In March I’m teaching two classes for the Asociación Española de Patchwork in Spain. This festival of fiber art is held in the lovely city of Sitges on the Mediterranean Sea or as I like to call it the Med.
In the class Improvisational Hand Embroidery on Wool or Bordado a Mano Sobre Lana students create a densely hand-embroidered vignette on wool fabric with colorful embroidery threads. This class is all about making line, texture, pattern, and stitch combinations with thread to create a personal story. I can hardly wait to see what they make!
Something is comforting about having wool or felt in your hands. They are both soft and easy to stitch but they also have body, something sturdy to grip while stitching.
I also like the matte texture of felt and wool. They are cozy, comforting fabrics.
So why not combine the two fabrics when doing free-form embroidery?
Today’s Stitch Tip: Combine Wool and Felt
The sheep, birdhouse, and backing in A Friend’s House from Playful Free-Form Embroidery are made with felt. Felt consists of fibers that are compressed or felted together. Felt made with at least 20% wool content works best. I get my felt from Commonwealth Felt.
The cloud and background fabrics are hand-dyed wool from Tracy Trevethan. She dyes woven wool fabrics in intense clear colors in a weight that is perfect for stitching. Another joy when stitching wool and felt? Neither fabric frays. Try a felt and wool combination today!
For those of you who love to hand stitch, I highly recommend hand embroidery on wool. Thread glides smoothly through the cloth, no hoop is needed, your hands are caressed by the fabric, and knots (if you use them) hide in the bulky fabric. It’s a rich, gentle fabric ideal for hand embroidery.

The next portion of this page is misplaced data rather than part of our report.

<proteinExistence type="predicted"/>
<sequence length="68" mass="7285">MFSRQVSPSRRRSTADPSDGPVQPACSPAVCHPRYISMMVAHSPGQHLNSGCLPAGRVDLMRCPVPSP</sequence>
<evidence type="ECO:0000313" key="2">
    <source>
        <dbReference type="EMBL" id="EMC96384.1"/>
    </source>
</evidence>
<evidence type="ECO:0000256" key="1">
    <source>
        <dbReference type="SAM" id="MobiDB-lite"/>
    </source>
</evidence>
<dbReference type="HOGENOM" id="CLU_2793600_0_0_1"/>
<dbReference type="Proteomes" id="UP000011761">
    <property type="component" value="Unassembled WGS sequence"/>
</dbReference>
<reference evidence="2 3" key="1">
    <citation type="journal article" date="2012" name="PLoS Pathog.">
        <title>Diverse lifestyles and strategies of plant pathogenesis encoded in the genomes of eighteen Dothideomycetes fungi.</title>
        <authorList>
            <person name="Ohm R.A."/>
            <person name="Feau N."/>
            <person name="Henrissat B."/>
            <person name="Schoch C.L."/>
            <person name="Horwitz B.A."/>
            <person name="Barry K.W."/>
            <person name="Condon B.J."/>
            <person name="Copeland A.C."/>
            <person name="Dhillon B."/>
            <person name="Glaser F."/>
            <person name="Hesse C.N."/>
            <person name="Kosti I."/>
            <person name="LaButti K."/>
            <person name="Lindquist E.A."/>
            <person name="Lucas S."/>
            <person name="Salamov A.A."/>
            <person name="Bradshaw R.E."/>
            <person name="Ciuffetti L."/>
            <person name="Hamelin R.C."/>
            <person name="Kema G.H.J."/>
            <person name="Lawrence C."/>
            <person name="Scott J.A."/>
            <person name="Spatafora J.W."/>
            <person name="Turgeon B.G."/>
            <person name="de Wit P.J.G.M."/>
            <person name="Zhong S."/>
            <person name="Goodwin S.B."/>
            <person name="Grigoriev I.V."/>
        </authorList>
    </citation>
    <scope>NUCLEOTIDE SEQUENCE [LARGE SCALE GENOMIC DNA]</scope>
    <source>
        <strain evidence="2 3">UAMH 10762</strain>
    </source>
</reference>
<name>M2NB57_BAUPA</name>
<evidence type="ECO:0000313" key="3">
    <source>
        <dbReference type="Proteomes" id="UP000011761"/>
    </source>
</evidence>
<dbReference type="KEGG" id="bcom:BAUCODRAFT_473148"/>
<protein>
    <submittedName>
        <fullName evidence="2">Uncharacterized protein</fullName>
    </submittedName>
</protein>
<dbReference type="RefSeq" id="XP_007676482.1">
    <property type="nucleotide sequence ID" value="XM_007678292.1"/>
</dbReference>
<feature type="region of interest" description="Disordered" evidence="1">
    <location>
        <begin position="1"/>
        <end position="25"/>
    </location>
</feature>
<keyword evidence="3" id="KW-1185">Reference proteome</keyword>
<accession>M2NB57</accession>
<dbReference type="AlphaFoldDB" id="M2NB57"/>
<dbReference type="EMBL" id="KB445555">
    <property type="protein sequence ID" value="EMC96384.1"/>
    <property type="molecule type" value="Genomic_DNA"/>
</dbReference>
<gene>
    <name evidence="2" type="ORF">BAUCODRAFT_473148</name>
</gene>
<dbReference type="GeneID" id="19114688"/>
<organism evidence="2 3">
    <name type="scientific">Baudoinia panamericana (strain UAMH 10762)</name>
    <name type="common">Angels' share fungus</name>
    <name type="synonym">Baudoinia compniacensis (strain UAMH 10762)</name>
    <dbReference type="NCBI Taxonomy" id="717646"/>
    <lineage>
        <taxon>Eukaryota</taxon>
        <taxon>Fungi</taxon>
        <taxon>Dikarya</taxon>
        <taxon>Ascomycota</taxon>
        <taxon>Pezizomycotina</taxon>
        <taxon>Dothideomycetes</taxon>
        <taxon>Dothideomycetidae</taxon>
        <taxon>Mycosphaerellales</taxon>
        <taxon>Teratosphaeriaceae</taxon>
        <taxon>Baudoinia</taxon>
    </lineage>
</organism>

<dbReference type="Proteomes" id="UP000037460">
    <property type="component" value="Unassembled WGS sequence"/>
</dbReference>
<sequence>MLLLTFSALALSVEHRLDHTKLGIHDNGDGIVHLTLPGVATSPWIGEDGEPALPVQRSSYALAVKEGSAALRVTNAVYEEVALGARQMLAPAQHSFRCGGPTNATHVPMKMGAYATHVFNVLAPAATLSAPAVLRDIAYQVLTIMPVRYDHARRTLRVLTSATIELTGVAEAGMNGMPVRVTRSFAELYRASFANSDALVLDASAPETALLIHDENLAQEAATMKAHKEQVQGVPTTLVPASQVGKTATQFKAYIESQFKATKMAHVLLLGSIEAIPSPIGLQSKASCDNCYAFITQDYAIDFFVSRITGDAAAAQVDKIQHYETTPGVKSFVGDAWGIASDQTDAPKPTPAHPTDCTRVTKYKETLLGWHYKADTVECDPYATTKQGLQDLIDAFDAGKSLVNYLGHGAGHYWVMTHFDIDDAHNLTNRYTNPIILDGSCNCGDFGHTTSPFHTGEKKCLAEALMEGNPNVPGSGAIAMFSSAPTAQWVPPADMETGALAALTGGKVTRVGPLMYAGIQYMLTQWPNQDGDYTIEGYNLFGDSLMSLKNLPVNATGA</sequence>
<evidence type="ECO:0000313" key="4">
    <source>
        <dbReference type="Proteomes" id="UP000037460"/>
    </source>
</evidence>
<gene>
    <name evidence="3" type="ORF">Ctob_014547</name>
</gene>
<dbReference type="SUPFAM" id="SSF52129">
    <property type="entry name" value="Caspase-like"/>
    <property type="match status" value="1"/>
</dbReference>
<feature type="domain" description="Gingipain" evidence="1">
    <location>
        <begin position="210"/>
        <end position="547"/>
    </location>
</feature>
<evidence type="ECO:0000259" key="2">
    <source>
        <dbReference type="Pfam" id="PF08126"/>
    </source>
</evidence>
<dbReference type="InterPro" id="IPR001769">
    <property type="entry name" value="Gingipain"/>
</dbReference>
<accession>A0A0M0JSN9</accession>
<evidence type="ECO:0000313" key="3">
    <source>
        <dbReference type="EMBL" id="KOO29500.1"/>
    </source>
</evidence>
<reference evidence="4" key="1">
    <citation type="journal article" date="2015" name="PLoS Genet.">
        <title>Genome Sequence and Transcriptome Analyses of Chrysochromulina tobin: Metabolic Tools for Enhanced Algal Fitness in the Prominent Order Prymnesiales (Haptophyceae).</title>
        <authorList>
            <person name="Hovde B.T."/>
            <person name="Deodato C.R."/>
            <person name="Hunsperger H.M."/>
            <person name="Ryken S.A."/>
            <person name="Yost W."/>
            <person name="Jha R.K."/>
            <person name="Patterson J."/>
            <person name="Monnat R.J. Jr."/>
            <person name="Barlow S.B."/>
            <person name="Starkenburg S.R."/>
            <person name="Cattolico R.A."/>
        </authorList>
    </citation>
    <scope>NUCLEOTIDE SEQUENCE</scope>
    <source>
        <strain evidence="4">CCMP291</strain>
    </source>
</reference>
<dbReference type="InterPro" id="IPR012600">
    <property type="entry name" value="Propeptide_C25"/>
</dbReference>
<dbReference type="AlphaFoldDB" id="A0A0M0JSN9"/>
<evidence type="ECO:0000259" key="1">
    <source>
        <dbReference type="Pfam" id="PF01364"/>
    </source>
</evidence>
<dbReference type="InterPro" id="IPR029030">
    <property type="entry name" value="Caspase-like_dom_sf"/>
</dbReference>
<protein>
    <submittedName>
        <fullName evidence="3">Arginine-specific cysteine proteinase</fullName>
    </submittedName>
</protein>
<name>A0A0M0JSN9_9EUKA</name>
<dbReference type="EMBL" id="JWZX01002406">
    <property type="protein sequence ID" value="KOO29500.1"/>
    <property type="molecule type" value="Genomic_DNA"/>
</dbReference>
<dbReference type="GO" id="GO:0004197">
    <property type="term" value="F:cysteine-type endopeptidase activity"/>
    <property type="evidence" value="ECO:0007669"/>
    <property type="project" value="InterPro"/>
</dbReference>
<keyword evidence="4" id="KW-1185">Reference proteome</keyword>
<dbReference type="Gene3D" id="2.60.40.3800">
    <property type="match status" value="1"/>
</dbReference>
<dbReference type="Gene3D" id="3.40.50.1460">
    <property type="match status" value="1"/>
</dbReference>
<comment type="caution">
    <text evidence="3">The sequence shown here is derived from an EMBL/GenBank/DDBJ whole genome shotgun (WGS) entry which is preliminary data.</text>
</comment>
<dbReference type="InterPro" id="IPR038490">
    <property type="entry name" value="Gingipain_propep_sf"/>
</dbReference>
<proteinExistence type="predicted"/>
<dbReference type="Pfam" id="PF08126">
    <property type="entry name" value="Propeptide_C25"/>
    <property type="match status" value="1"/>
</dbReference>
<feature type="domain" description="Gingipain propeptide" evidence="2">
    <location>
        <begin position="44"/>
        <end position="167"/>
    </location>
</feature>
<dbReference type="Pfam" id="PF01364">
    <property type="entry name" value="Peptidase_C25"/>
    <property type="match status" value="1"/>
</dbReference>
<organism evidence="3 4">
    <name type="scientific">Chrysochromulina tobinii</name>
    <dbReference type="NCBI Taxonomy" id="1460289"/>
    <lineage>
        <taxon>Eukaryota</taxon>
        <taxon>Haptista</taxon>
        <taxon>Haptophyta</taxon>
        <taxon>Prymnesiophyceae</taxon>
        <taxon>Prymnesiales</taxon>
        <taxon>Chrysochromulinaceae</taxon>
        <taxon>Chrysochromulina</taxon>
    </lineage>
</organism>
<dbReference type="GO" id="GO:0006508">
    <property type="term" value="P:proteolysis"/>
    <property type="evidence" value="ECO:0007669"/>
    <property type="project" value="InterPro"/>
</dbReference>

Cut out wool shapes with sharp scissors and attach them to the background fabric with a pin or tacking stitches.Usually I stitch a Blanket Stitch around the edges to hold the shape in place.
Here you see that the Blanket Stitch in red has a second thread (green) whipped through the top edge of the stitch to give more definition to the outline of the shape. I’m also experimenting with stacking Fly Stitches to make leaf shapes using a variegated size 8 thread called Lettuce. Although the Fly Stitches are stitched closely together, it is easy to stitch through the wool.
My favorite source for colorful wool is hand dyed by Tracy Trevethan. The Wooly Ladies also carry wool suitable for hand work as do many of your local quilt shops. In the Rare Songbird project from my book, Joyful Stitching, I use a hand-dyed wool for the background. And many of these free tutorials on my Rare Songbird project from my book, Tutorial Page use their hand dyed wools as well. Give it a try. Your hands will thank you!